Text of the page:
Donald Trump likes to present himself as a deal maker. Yet the president’s record in office suggests he likes to break deals as much as make them. Under Trump, the United States has abandoned a series of international agreements, including withdrawing or signalling an intention to withdraw from the Intermediate Range Nuclear Forces Treaty with Russia, the Iran nuclear deal, and the Paris climate agreement.
In October 2019, the White House effectively abandoned America’s Kurdish allies in Syria. Mr Trump has questioned NATO’s Article 5 collective defence clause. He has threatened Europe with tariffs and trade wars. He has publicly trashed multilateralism and pointedly withdrawn from United Nations bodies including the UN Human Rights Council.
America’s allies have noticed. French President Emmanuel Macron warned in November 2019 that the EU can no longer rely on America for its defence. He believes it is time for Europe to “wake up” and forge a more independent and self-reliant path.
What do our readers think? We had a comment sent in from Ginster, who agrees the EU can no longer depend on the United States. Our commenter argues simply that “Trump is unreliable”.
To get a response, we spoke to Dr. Hans Binnendijk, Senior Fellow at the SAIS Center for Transatlantic Relations and formerly a US National Security Council Senior Director for Defense Policy. What would he say?
President Trump has made a number of comments and taken a few actions which could certainly lead some people to believe that the United States is no longer as credible an ally as it has been over the past 70 years of the NATO alliance’s history. He said in his campaign that NATO is ‘obsolete’, he has raised some questions about Article 5, and certainly his decision in Syria to walk away from the Kurds there who have been fighting at our sides – all of this does raise questions, and I have seen that European public opinion polls indicate a very low degree of confidence in the United States right now, in large measure because of Trump’s policies.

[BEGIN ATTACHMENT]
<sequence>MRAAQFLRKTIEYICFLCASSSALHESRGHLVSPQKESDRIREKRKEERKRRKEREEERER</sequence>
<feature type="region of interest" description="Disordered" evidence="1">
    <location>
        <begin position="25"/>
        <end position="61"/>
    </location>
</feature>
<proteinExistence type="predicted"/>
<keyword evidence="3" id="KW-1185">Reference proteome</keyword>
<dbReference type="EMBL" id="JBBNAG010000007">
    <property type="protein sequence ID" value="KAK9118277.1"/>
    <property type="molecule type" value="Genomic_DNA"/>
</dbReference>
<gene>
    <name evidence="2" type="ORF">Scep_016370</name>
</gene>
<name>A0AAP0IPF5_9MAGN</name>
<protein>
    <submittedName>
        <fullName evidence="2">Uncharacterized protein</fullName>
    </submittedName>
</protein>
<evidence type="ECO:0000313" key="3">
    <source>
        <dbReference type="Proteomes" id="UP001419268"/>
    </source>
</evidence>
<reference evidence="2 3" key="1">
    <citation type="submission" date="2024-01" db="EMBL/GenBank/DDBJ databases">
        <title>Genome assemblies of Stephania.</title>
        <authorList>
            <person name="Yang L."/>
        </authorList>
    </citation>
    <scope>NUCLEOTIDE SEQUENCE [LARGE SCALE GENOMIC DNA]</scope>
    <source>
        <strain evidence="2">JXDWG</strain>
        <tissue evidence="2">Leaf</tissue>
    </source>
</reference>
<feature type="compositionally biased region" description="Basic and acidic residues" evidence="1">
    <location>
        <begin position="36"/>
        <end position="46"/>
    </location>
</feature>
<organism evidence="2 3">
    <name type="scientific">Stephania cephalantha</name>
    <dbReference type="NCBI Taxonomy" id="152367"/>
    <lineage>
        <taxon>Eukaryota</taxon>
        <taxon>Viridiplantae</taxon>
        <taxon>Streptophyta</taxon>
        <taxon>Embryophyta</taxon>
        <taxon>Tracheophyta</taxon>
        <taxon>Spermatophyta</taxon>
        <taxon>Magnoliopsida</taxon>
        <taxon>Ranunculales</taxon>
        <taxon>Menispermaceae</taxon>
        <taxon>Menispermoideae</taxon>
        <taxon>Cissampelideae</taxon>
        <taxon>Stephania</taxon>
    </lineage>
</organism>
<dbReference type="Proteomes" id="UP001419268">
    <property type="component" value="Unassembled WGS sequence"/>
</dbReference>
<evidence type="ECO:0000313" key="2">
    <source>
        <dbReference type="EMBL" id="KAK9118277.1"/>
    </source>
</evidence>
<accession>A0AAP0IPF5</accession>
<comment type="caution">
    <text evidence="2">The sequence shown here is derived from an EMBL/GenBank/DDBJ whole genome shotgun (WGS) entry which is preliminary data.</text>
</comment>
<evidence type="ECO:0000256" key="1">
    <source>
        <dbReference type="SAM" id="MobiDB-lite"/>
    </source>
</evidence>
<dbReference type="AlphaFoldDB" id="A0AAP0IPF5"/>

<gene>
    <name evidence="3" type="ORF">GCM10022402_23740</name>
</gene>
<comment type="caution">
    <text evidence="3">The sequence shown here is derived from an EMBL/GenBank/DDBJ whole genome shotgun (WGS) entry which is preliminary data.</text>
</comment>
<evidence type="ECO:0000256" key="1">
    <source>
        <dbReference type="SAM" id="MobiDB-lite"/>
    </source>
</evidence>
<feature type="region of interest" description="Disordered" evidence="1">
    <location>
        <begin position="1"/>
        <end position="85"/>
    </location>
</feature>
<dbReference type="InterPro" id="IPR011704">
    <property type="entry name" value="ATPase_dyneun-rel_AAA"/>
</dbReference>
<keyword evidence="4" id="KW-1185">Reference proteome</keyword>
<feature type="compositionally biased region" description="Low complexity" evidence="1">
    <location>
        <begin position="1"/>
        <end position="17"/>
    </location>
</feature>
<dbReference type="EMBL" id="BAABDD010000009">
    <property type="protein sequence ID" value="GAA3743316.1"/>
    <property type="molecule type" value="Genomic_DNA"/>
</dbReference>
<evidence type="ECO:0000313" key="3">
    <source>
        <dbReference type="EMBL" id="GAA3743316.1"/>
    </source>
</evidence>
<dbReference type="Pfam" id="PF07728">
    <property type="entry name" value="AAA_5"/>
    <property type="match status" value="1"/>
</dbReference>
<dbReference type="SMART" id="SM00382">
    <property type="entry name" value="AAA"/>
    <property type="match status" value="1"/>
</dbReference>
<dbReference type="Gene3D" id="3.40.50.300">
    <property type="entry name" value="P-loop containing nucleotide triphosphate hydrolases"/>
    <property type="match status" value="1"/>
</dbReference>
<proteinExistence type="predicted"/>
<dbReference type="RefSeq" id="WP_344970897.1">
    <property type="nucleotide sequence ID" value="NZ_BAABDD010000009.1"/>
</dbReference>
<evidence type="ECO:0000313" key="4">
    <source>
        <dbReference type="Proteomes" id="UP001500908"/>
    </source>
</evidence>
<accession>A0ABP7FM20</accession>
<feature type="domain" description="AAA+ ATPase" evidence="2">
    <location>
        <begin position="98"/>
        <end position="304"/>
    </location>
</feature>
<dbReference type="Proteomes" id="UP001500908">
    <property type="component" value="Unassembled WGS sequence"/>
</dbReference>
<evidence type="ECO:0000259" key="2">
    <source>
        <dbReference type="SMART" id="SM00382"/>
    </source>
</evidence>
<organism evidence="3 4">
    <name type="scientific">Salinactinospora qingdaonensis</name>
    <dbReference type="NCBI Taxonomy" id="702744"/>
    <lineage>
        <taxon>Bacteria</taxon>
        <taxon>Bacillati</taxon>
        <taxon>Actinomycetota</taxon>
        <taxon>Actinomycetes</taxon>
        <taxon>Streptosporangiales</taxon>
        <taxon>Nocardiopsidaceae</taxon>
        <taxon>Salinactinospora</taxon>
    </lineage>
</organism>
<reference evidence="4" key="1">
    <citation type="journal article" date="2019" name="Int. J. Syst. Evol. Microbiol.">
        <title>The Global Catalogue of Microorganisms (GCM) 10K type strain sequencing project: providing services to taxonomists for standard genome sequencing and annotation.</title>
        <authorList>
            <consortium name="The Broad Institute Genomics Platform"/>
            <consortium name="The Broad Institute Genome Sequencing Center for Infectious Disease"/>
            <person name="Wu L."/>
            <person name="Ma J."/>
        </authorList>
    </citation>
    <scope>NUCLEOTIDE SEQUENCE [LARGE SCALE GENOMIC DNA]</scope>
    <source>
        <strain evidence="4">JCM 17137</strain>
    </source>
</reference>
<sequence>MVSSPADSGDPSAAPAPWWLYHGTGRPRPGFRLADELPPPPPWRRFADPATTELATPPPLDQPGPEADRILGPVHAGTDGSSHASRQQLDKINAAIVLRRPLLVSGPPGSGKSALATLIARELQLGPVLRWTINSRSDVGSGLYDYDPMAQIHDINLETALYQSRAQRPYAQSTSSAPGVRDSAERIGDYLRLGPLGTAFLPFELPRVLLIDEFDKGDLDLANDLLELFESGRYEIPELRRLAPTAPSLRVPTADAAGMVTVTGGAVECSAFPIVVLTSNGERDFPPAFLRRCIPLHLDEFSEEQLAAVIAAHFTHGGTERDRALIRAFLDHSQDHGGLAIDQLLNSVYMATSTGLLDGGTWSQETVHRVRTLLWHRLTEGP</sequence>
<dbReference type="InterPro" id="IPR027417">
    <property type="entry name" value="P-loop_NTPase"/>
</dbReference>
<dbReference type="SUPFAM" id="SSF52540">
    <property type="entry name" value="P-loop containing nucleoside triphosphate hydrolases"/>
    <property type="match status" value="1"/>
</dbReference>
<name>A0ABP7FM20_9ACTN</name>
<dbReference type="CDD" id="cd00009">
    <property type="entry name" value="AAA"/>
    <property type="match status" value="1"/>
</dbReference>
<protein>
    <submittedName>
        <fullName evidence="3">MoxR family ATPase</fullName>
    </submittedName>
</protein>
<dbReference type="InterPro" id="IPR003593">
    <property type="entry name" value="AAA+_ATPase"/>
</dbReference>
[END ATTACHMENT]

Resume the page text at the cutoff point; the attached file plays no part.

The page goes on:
Having said that, it’s also true that support for the NATO alliance is stronger today in the United States than I’ve ever seen it. In public opinion polls, 75% or more think we should maintain or strengthen our commitment to the alliance. There have been near-unanimous votes in the House of Representatives in support of the alliance. Since 2014, the United States has put together what is now called European Deterrence Initiative (EDI), which is about 8 billion dollars a year now, and we have moved some troops back into Europe. So, the picture is complicated…
To get another perspective, we also put Ginster’s comment to David O’Sullivan, former Ambassador of the European Union to the United States (2014-2019). What would he say?
Well, I think America is a very vibrant democracy and is clearly going through a phase of disruptive politics through the election of President Trump, and this is having a destabilising effect on relations with many allies. On the other hand, I think many of the fundamentals in the relationship with Europe remain extremely solid, and the last word has not yet been spoken on where America finally ends up on these issues.
So, I think it’s a fair point – and this was a point picked up by President Macron in his recent interview in The Economist – I think we as Europeans have to acknowledge that things are changing in the United States. The challenge for us, I think, is to distinguish between what is specific to this administration and may evolve in the future, and what are real shifts in fundamental American thinking about America’s role in international relations. That’s the challenge and I think probably the jury is still out on that question.
Can Europe still depend on the US? Or has America’s unilateralist turn made it too unreliable an ally? Let us know your thoughts and comments in the form below and we’ll take them to policymakers and experts for their reactions!